The majority of contractors in the industry are almost totally ignorant of these problems. This widespread ignorance is mostly because researchers have only come to understand their true impact over the last ten years. Although advanced industry training is now available, relatively few contractors take advantage of it. Even fewer invest in the advanced diagnostic instruments such as Infiltrometer blower doors, air flow capture hoods, refrigerant charging scales and hygrometers that are needed to do the job properly.
On the other hand, some contractors are aware of these problems, but simply don’t want to pay attention. Because of the equipment profit markup, contractors make the most money per hour when they just cut out old equipment, connect the new equipment, start it up and move on.
Diagnosing and then fixing any pre-existing duct and insulation problems, installing the new equipment to industry and manufacturer guidelines, then testing the work, takes time to do right. An unscrupulous contractor won’t take that time.
Most contractors will try to minimize the importance of a proper sizing calculation and diagnostic testing. They’ll say “I've done hundreds of houses just like this one. I don't need to go through all those measurements and tests.” Don't believe it. No two houses or duct systems are exactly the same: each has different characteristics and unique problems.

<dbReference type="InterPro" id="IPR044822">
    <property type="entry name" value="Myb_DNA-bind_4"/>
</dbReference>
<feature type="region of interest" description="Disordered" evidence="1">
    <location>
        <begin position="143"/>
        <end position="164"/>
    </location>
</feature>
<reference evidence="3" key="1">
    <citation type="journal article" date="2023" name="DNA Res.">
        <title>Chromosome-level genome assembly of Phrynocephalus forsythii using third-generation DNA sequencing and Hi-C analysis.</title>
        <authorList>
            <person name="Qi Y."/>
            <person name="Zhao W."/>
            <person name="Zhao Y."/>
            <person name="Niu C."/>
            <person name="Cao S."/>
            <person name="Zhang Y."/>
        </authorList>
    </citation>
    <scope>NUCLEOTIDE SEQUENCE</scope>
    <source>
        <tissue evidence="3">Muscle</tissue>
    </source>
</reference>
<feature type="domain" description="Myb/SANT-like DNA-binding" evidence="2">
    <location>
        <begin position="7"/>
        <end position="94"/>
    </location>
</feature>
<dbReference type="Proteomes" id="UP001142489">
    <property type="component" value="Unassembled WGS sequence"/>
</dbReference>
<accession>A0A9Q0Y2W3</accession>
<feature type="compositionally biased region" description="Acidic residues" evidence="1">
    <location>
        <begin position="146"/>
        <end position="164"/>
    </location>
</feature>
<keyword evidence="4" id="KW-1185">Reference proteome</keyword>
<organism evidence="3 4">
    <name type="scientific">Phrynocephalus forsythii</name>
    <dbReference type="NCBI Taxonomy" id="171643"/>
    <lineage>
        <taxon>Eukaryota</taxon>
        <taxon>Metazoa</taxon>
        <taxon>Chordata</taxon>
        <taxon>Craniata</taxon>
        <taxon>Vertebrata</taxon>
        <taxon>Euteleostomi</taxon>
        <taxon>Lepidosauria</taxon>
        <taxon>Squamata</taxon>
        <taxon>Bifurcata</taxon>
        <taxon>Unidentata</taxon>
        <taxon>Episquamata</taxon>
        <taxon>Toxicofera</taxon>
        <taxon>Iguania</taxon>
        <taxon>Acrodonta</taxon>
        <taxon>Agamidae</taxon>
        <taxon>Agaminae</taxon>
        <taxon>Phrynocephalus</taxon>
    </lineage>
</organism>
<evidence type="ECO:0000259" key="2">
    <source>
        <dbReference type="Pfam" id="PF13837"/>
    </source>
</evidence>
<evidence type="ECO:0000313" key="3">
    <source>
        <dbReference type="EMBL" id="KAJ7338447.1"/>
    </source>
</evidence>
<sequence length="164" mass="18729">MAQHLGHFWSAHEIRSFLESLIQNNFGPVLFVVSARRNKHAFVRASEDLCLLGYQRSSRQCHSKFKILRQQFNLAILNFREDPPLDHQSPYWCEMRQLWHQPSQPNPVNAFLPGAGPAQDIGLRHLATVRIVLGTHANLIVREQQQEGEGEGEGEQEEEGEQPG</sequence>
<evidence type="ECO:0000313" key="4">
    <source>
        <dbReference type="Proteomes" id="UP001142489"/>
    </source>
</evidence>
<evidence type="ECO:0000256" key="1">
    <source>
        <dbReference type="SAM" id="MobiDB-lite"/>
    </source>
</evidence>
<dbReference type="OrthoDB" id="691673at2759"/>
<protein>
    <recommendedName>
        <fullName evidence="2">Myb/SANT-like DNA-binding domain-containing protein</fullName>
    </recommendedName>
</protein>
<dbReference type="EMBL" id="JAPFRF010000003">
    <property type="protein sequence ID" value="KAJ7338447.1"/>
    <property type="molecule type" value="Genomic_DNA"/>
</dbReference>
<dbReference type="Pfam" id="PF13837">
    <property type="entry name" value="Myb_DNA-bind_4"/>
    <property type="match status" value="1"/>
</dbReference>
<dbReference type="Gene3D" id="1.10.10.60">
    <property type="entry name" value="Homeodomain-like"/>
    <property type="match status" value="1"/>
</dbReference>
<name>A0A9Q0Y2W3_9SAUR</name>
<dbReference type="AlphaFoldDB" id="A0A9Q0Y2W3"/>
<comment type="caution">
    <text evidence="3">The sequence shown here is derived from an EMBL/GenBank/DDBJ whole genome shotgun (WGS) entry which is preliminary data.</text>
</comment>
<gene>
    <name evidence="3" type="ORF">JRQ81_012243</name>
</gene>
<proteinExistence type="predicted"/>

A quality contractor is more interested in serving you than in selling you. He builds his business on long term service relationships and referrals from extremely happy clients, rather than making the quick buck. He believes in truly solving his clients' problems and only putting in systems that really work right, even if it may mean he initially sells new equipment to fewer homeowners.
Up-to-date, conscientious contractors are in the minority. But they are out there. You just have to invest some time to find one. Don’t be surprised if you have to speak with ten to twenty contractors before you find one who has both the ability, and the willingness, to follow the consulting and diagnostic process recommended by Comfort Institute, the Department of Energy, the Environmental Protection Agency and many consumer protection groups.
Don’t be misled by the many contractors who either don’t know how to do it right, or just don’t care.
7. Don’t Choose A Contractor Who Doesn’t Ask A Lot Of Questions
Many people mistakenly assume that pre-existing comfort, noise, dust or unhealthy air problems will be automatically solved by installing a new system. While these problems can be solved, just replacing the equipment won’t do it.
A good contractor is committed to 100% customer satisfaction. But to achieve this, he needs information. He knows that you and your family are the best source of information about these problems. He will always start by meeting with you and asking many questions: about areas that have been hard to heat or cool, air that is either too dry or too humid, about how the old system worked (or didn’t work!), and about what you are looking for in a new system.